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dry joint 31st December 2012 01:56 AM

Voltage regulator - error amp or CRCRCRCRC
A lot of commercially available and pro design voltage regs for audio have an error amplifier and then deal with the noise and ripple, whereas DIYers tend to want to have successive layers of noise reduction. Is one approach just wrong or too expensive for commercial application?

Are the diyers getting away with adding impedance to the PSU by buying big transformers in the first place?

metalsculptor 31st December 2012 03:39 AM

A string of filters is not a voltage regulator, the supply droops quite considerably with load, it is not difficult to make an error amplifier have supply impedance less than one ohm with line regulation in the mV range, a filter will not have these characteristics.

Filters and voltage regulators are complimentary, a filter gets the ripple down to manageable level and removes the 10kHz + noise that error amplifiers have trouble with then a error amplifier regulator remove the low frequency which includes line transients and sags

EWorkshop1708 31st December 2012 04:33 AM

Best combo IMO is a hybrid of both Vreg + filter. Works great for low-noise SMPS or regulator.

First have your Vreg with error amp with capacitor filter while sensing voltage at that point, then feed that regulated DC through a series inductor and another bank of capacitors.

To simplify I mean: Voltage Regulation in 1st stage, then filter output of that with inductor + capacitors. - - Vreg+C+I+C

The Inductor has to have just milliohms of resistance, so it should have near ZERO DC voltage drop to not affect voltage regulation, but has enough inductance to properly filter out high frequency ripple that makes it past the first Vreg stage.

dry joint 31st December 2012 01:47 PM

I get the impression that DIYers favour a large transformer, huge cap bank, then reg, reg with some bypass caps along the way.

jan.didden 31st December 2012 02:58 PM

Huge cap banks makes the life for the reg much harder. You get lots of harmonic sprays with a large cap bank, due to the very narrow and very large charging current spikes. This is a case where you can have too much of a good thing.
If you use a reg, you get cleaner power with moderate cap bank, just enough to get the ripple below the reg drop out. Then it has the least high freq harmonics and the ripple is no match for the reg anyway.
It pays to know what you're doing (literally and figuratively ;)).


dry joint 31st December 2012 06:42 PM

Make the error worse and then correct vs make the error smaller and smaller and smaller....

Is there a formal answer as to when each appproach is best, like high current( chip amp) vs low current ( DAC) etc.

metalsculptor 1st January 2013 08:14 AM

The charging current spikes from large capacitors is not as extreme as some might imagine. If the cap bank is fed from a low impedance source then some series inductance is called for, this provides 3dBV octave rolloff in the harmonics, the capacitor bank also provides 3dBV rolloff on the capacitor side.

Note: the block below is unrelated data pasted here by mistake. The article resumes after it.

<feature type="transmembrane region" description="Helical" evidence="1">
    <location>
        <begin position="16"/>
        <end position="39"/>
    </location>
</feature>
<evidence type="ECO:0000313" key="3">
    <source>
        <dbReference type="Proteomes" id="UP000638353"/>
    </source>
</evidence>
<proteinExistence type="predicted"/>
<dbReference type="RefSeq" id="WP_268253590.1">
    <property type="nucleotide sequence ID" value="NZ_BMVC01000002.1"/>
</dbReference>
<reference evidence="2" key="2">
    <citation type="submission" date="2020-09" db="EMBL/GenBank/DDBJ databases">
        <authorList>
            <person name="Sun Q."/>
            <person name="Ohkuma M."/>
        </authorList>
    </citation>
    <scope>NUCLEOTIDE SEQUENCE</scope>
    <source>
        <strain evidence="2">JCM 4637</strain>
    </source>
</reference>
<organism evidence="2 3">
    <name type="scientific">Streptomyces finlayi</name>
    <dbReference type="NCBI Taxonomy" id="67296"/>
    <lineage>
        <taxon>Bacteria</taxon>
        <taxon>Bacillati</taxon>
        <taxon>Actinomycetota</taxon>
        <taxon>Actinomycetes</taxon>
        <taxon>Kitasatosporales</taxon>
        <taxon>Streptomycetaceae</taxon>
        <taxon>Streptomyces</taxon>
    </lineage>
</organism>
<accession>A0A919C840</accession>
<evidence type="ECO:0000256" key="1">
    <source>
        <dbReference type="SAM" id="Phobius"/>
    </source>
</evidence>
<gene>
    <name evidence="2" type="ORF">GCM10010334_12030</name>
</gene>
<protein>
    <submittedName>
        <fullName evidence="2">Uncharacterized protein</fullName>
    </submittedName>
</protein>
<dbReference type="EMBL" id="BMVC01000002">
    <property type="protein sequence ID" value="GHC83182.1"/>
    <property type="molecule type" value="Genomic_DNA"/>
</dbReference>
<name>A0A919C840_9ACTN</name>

Doubling the capacitor bank size halves the corner frequency at which this filter starts to act.
This is a trivial circuit to simulate, the simulation will give good results if the full equivalent circuit for a transformer is used and the supply impedance is included.
Use ideal circuits and the current spikes will be far more severe than reality

Rick Miller 2nd January 2013 11:51 PM

I thought first order filters rolled off at 6db/ octave?

metalsculptor 3rd January 2013 05:47 AM

Oops I got power and voltage mixed up, I spend too much time working with the decibels for power measurement. You are right 6dB per octave for filters

GoatGuy 4th January 2013 04:54 PM

Just to be clear here... [addressed to all, but also jan.didden]

The purpose of the "R" in an "RC" filter stage (just taking one section) ... is to lower the frequency response of the section. In the case of using ever larger primary reservoir capacitors ... having a resistor R in series from rectifier-assembly to reservoir serves substantially to limit charging current, thus stretching out in time the charging "spikes", which in turn spectrally acts as a low-pass filter.

"R" - resistors - are the poor man's inductor in this case. Much better (though more tricky to deal with at design-time) are inductors in series. These ... in the A/C domain, act as variable-impedance devices (like frequency-dependent-resistors, sort of) ... but don't have anywhere near the voltage-drop of resistors (and power waste, heating) for the DC that flows through them. The only drawback is that they cost like 20× what the substitute resistor might cost. Bummer.

Finally ... when it comes to the actual regulation of the power output of the power supply, it is absolutely true that either LC:LC:LC or RC:RC:RC does no regulation, but just filtering. The regulator circuit is in charge of keeping the voltage at power-supply output as near constant as is practical. And the it is the designer's job in turn to ensure that the audio-path has a high PSRR (power supply ripple rejection) ratio, as well as symmetric or 'constant power draw' amp sections.

Can't talk about one without imputing that the other is also near-magical in its fight to "cure" the "problem".


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